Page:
Good choice if you (are happy to) bank with Starling. If you don't already have a Starling current account, you'll need to apply for one first (including passing a not-too-harsh credit check). Once open, you can apply for a kids account which will be linked to yours – their account will be in your 'Spaces' tab. Both accounts can be managed via your mobile app, and Starling is currently building its own kids' app. 

productbox-starling-2020.png


Starling Kite

£24/year

- Available for ages 6-16

- Limit card usage at ATMs and on card purchases

- Set daily, weekly and monthly spending limits

- Card management via app only
- Money protected by the Financial Services Compensation Scheme

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How do children's bank accounts work?

Children's bank accounts

These are just like 'adult' bank accounts, just without the overdraft facility or credit check. So your child (aged 11+) can transfer money to other accounts and set up direct debits and standing orders. They also come with a debit card, or if you prefer, a more restricted cash card, which can only be used for cash withdrawals at ATMs.

Many children's bank accounts also offer interest on money held in them, which can be a good way to teach them about spending and saving. Though see the top children's savings accounts if you're primarily looking for a place to save. 

Unlike prepaid cards where a parent has to apply for one, your child must apply for the account in their own name (although a parent or guardian needs to be present to help with ID checks and form-filling). Most accounts then turn into an adult account when your child reaches 18.

The five kids' bank account need-to-knows

  • Children's bank accounts are fee-free so they won't cost you anything, unlike most prepaid cards. Your child can't go overdrawn. However, like with prepaid cards, do watch out if your child's spending overseas – most banks add a 3%ish exchange fee for this.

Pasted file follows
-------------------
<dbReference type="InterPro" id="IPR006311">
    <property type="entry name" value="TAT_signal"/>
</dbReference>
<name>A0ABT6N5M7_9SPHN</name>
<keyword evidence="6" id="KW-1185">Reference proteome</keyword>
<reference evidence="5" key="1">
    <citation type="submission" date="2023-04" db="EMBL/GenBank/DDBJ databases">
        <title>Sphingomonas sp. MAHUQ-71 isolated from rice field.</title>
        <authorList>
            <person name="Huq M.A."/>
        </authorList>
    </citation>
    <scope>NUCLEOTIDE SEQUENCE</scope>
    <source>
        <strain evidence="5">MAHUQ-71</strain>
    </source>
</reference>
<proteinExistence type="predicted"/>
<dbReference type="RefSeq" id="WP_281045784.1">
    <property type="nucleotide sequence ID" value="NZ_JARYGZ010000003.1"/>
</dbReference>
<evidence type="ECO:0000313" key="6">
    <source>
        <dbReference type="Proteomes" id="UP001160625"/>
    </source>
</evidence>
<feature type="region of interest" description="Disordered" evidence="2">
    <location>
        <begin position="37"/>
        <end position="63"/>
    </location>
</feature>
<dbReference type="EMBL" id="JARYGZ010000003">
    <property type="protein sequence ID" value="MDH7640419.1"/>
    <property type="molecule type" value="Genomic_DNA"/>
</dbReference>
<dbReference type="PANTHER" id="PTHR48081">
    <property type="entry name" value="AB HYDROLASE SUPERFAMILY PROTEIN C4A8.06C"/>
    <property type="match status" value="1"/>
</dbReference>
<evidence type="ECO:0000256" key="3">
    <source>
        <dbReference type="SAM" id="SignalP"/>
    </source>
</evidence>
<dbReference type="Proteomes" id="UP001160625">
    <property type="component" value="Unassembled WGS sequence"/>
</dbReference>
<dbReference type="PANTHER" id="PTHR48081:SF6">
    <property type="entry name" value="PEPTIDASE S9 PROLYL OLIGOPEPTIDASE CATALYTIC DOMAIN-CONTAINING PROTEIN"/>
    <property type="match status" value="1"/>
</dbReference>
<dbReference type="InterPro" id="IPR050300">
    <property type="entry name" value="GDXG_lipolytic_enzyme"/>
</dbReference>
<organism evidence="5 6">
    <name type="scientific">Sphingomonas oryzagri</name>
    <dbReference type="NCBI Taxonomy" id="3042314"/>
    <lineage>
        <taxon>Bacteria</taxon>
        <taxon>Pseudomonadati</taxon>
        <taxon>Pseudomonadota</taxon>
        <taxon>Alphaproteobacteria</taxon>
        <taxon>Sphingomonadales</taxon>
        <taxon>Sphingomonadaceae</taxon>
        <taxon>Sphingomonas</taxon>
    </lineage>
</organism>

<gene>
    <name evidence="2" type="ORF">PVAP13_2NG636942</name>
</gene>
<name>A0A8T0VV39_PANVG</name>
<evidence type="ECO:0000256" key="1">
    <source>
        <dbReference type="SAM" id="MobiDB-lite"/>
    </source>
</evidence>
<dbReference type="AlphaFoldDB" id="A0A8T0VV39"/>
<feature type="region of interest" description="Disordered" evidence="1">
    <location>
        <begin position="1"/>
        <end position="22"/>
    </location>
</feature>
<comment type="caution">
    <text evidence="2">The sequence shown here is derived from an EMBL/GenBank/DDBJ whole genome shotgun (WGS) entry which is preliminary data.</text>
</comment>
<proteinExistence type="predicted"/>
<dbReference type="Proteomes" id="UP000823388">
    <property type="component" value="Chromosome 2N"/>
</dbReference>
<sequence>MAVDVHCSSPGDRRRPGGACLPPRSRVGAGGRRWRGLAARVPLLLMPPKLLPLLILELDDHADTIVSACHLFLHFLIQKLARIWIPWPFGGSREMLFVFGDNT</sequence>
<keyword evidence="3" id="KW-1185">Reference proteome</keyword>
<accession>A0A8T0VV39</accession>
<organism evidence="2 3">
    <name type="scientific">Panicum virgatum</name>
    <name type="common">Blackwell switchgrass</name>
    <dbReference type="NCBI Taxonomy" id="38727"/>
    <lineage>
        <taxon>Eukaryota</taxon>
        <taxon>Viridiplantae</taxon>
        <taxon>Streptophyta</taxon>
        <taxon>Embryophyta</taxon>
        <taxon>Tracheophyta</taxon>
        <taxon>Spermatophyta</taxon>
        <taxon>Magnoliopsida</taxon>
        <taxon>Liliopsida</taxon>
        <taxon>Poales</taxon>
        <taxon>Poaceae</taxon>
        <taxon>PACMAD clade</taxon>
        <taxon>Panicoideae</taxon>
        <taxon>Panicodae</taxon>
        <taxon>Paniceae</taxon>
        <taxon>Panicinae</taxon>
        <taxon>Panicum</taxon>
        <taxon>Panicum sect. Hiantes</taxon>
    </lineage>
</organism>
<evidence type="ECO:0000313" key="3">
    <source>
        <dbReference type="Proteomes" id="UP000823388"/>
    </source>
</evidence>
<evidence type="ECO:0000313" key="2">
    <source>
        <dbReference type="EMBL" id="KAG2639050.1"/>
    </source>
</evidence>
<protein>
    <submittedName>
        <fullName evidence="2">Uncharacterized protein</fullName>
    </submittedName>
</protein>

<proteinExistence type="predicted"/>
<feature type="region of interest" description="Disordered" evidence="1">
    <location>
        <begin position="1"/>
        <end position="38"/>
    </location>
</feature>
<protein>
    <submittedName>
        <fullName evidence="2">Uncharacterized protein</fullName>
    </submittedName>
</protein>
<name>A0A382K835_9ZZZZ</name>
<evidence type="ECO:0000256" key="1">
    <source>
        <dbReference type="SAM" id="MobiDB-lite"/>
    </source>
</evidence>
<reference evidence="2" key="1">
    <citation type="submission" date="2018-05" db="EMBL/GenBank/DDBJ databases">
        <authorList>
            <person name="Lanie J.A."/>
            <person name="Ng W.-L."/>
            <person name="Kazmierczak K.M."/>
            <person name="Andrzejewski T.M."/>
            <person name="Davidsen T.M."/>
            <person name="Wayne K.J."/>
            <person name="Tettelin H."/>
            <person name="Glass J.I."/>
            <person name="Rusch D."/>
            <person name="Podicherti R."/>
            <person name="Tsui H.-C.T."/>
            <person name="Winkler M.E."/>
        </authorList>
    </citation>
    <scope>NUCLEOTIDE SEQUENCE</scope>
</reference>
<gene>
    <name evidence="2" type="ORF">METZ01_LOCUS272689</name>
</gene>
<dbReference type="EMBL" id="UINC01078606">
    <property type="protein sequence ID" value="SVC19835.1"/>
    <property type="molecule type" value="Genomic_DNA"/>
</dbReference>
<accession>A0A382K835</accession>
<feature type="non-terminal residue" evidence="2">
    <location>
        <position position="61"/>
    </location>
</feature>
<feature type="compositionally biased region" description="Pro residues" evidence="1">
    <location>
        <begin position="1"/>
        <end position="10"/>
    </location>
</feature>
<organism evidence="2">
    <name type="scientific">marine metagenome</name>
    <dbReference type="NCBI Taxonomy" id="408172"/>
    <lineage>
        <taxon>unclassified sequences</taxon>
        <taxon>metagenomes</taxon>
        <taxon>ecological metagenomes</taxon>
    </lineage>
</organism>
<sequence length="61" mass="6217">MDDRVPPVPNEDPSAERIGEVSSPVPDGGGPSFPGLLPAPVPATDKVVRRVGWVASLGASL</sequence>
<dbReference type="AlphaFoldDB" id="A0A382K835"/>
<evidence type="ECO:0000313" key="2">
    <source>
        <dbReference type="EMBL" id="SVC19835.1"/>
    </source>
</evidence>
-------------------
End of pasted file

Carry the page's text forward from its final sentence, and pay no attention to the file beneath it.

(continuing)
Some may also choose a bank account rather than a prepaid card because it's from 'a name you know' like Santander or TSB. All high-street banks have accounts for children – we detail the best (and the rest) below.

  • If you treat these accounts like mini adult bank accounts then you won't go far wrong. However, if you're expecting to be able to set controls on your child's account, you'll be sorely disappointed.

    Even if an account offers an app, its unlikely you'll be able to get your own access and will lack any parental controls over it. You'll also not be able to restrict how your child uses the card, such as spending limits and temporary stops (though you can cancel it if it's stolen).

    Of course, if it's you (and not your child) paying money into the account, you can control the account balance. Though there's nothing stopping your child withdrawing all the money in one fell swoop at a cash machine (up to the daily withdrawal limit, typically £200-300).

    There's also no way to stop your child from using their card (in store or online) at places such as gambling sites, casinos, adult stores, off-licences or pubs (which are blacklisted if you use a prepaid card).

  • Unlike cash, if the card's lost or stolen you can ring the bank to deactivate the card – as soon as you're aware it's gone.

    Do note that if the card was used after being lost or stolen but before you contacted the bank, this money would not be protected. However, if you think the card has been or is being used fraudulently, you can ask the bank to investigate. It may be able to return your funds.

  • Children's bank accounts, as with all UK-regulated current or savings accounts and cash ISAs in banks, building societies and credit unions, are covered by Financial Services Compensation Scheme protection, up to £85,000.

    But this doesn't mean you'll get £85,000 for every account – the £85,000 is per financial institution. So if the bank fails, you'd get back up to £85,000 per person, per financial institution. The majority should get it within seven days. See our guide to the savings safety scheme for more.

  • You'll have access to Visa and Mastercard's chargeback schemes.